Hettie Jones

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Hettie Jones reading at the "House Divided" poetry reading in Cooper Union's Great Hall
Hettie Jones
Born
Hettie Cohen

June 15, 1934
Brooklyn, New York, NY
OccupationWriter, Poet
Notable work
How I became Hettie Jones
MovementBeat Generation

Hettie Jones (née Cohen; born in 1934) is an American poet. She has written twenty-three books that include a memoir of the Beat Generation, three volumes of poetry, and publications for children and young adults, including The Trees Stand Shining and Big Star Fallin' Mama: Five Women in Black Music.

Early Life[edit]

Hettie Jones was born Hettie Cohen on June 15, 1934 in Brooklyn, New York, to a Jewish family. She entered Mary Washington College in Virginia in 1952. She had not traveled far from her home until college, and had not experienced anti-semitism up until that time: "The roommates didn't want to live with me because I was a Jew."[1].

Career[edit]

After graduating from college and returning to New York, Jones married LeRoi Jones (later known as Amiri Baraka), an African-American writer. Her family initially disowned her for marrying a black man, but her husband's family was welcoming [2]. Despite living in the diverse Lower East Side of Manhattan, they were sometimes harassed in public for being an interracial couple.

In 1957, the couple founded the literary magazine Yugen, and launched the publication house Totem Press.[3] They published early works by-- and became friends with-- with Beat generation figures Allen Ginsberg, Jack Kerouac, Frank O'Hara, Joel Oppenheimer, and Charles Olson.

By 1964, LeRoi had become active in the Black Arts movement and their marriage was deteriorating. While still married to Hettie, he fathered a daughter, Dominique di Prima, with poet Diane DiPrima. LeRoi divorced Hettie and moved to Harlem. She continued writing, editing, and teaching.

Jones published her memoir, How I Became Hettie Jones, in 1990. She detailed the experiences of growing up among a Jewish family and community, being part of the Beat Generation, her early writing, and the social difficulties of being in an interracial marriage and raising biracial children.

In 1999, Jones won the Poetry Society of America’s Norma Farber First Book Award for her first volume of poetry titled Drive (1998, Hanging Loose Press).[4] According to Booklist, the publication of Drive is what established Jones as a “potent and fearless poet.”[5] Jones also published two additional volumes of poetry titled All Told (2003) and Doing 70 (2007), both of which are available in print from Hanging Loose Press. Jones’ poetry focuses on topics related to everyday life, “whether presenting New York scenes with delightfully quirky insight, offering biting but brief political commentary, or lightly cloaking compact observations on the state of the world in simple words with sharp wit” (Booklist). Her poems are written in a self-narrative style that often display hope and positivity. She also explores themes of transportation and transformation that result in reflection and internal meditation. These themes are especially specific to the poems found in Drive and Doing 70.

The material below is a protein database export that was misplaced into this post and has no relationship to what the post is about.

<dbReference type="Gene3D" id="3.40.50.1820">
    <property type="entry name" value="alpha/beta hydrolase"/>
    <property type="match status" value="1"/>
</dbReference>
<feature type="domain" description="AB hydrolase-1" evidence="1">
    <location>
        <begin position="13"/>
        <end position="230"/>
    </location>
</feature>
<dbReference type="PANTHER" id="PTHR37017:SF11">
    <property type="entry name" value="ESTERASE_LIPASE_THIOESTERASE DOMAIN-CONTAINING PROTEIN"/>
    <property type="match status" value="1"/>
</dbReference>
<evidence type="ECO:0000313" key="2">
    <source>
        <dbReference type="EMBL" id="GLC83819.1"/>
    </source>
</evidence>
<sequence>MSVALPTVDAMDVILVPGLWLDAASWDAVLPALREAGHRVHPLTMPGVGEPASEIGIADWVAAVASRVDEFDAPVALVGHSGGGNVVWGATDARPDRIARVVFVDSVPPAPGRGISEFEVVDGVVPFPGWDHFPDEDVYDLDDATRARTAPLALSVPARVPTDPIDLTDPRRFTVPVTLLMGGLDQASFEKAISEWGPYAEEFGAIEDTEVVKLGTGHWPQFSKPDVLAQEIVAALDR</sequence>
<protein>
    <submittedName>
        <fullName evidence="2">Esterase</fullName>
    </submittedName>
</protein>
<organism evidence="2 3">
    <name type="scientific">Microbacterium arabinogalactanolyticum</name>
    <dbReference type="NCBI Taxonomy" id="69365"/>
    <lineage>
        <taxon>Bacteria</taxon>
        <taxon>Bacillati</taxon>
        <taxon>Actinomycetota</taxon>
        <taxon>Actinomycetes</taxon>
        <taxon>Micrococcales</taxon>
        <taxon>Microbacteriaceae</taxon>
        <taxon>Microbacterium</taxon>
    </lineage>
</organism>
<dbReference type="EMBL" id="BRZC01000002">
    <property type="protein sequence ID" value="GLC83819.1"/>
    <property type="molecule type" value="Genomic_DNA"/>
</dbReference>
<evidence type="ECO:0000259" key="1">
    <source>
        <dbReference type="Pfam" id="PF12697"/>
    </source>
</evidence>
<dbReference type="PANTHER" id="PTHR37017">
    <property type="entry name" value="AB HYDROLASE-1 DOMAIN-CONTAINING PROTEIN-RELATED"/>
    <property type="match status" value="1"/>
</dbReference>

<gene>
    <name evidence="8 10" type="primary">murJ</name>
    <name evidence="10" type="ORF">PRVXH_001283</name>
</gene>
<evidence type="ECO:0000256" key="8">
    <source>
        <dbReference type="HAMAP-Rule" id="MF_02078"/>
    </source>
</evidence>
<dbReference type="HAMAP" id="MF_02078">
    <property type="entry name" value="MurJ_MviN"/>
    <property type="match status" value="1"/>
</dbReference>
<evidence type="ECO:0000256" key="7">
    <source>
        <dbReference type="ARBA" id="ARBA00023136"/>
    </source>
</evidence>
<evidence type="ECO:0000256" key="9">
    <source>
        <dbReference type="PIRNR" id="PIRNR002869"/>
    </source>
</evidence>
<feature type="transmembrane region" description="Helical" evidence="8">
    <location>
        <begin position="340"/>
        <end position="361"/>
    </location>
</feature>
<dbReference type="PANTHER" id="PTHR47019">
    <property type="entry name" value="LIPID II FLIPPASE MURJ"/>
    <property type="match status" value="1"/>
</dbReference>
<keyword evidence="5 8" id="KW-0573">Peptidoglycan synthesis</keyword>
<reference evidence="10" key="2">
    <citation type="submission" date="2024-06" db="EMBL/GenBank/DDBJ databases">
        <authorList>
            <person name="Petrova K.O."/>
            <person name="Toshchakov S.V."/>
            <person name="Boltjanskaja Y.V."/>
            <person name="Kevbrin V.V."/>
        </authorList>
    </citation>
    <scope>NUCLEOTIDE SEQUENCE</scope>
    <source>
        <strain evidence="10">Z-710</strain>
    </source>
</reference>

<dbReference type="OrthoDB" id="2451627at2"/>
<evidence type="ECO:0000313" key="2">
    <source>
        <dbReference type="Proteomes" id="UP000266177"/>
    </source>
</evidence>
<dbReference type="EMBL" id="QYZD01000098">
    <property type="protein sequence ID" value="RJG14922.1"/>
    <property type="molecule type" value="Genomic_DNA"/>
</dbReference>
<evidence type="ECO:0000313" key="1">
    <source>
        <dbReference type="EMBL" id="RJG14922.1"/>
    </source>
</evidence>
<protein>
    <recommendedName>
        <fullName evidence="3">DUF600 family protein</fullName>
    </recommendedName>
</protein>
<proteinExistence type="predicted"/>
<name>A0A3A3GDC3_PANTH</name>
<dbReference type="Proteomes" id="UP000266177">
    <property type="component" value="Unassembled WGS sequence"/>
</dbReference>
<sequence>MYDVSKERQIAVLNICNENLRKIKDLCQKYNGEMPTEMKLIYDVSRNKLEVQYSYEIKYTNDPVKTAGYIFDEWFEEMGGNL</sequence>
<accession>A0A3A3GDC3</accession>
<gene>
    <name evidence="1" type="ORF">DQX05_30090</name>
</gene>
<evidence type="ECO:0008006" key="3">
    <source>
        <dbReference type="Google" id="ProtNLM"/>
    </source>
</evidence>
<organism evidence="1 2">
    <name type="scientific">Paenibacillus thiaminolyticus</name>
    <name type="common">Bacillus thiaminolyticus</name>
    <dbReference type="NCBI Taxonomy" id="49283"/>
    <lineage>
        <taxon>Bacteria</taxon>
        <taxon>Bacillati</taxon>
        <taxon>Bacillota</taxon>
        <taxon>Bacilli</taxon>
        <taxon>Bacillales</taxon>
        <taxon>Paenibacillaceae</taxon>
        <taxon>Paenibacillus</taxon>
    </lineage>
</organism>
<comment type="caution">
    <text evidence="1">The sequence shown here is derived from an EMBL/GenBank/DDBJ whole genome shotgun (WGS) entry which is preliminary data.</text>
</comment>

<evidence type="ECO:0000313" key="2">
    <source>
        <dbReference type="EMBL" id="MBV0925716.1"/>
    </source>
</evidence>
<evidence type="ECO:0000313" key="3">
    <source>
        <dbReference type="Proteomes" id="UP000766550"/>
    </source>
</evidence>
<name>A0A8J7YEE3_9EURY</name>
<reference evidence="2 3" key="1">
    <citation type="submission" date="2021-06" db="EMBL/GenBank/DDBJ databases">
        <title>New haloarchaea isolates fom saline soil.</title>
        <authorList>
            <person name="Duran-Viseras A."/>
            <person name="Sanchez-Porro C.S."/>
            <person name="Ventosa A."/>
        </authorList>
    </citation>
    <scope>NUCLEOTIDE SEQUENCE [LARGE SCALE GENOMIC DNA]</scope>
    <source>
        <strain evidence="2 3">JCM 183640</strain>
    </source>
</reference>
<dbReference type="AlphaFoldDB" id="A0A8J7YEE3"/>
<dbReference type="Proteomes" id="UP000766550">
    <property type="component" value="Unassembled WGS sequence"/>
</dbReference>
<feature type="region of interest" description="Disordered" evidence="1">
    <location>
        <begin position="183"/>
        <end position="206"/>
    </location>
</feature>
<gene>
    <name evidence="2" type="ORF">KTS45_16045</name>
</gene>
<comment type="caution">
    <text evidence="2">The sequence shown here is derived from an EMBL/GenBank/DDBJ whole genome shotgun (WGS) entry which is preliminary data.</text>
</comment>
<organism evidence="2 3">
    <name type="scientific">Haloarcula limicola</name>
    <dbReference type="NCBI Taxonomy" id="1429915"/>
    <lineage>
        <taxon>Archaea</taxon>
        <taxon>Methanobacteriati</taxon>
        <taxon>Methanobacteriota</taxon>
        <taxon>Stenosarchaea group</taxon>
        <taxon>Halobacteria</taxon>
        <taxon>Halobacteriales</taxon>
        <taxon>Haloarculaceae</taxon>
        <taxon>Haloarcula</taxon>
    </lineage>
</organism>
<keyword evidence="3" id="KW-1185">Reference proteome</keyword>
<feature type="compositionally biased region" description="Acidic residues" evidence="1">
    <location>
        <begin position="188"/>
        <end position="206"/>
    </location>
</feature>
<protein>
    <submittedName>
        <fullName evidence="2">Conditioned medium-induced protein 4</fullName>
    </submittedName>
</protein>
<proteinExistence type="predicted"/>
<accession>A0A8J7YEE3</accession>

Jones is a longtime editor and has taught poetry, fiction, and memoir at many universities, including Penn State University, NYU, the 92nd Street Y, University of Wyoming, and Parsons School of Design.[6] Jones is a former chair of the PEN Prison Writing Committee, and from 1989 to 2002 she ran a writing workshop at the New York State Correctional Facility for Women at Bedford Hills, which included inmate Judy Clark as a student.[citation needed] This workshop hailed as inspiration for Jones’ nationally distributed collection, Aliens At The Border.[7] Jones also co-authored a memoir for Rita Marley, widow of Bob Marley.[8] More recently, Jones has received grants to begin a writing program on Manhattan's Lower East Side at the Lower East Side Girls Club Center for Community.[9] Her book, Love, H, a selection from 40 years of correspondence with the sculptor Helene Dorn, was published by Duke University Press in October 2016.[10]

Personal Life[edit]

Jones has two daughters from her marriage to LeRoi Jones: Kellie Jones (born 1959) and Lisa Jones Brown (born 1961). They are educators and writers.

Jones still resides in the same East Village apartment at 27 Cooper Street that she and LeRoi moved into in 1962. She successfully spearheaded a campaign in 2005 to save her apartment building when it was to be demolished to build a hotel.[11]

She continues to teach and write.[12]

Works[13][edit]

  • How I became Hettie Jones: A Memoir
  • Drive
  • Big Star Fallin’ Mama -- Five Women in Black Music
  • No Woman No Cry
  • All Told
  • Doing 70

References[edit]

  1. ^ http://www.fox5ny.com/news/writer-hettie-jones-profile. Missing or empty |title= (help)
  2. ^ http://www.fox5ny.com/news/writer-hettie-jones-profile. Missing or empty |title= (help)
  3. ^ https://www.poets.org/poetsorg/poet/hettie-jones
  4. ^ https://www.goddard.edu/2014/09/hettie-jones/
  5. ^ Weidman, Rich (September 2015). Drive%20is%20what%20established%20Jones%20as%20a%20%E2%80%9Cpotent%20and%20fearless%20poet.%E2%80%9D&f=false The Beat Generation FAQ: All That's Left to Know About the Angelheaded Hipsters. ISBN 9781617136351.
  6. ^ https://groveatlantic.com/author/hettie-jones/
  7. ^ Jones, Hettie (January 1997). Aliens at the Border. ISBN 0937804665.
  8. ^ Marley, Rita; Jones, Hettie (2005). No Woman, No Cry: My Life with Bob Marley. ISBN 0330493302.
  9. ^ https://www.thevillager.com/2013/10/girls-club-is-aiming-for-the-stars-and-also-hoping-to-make-them/
  10. ^ https://www.dukeupress.edu/love-h
  11. ^ https://www.nytimes.com/2008/09/28/nyregion/thecity/28hote.html. Missing or empty |title= (help)
  12. ^ "Hettie Jones". Grove Atlantic. Retrieved 2019-04-30.
  13. ^ "About". Hettie Jones. Retrieved 2019-04-30.

External links[edit]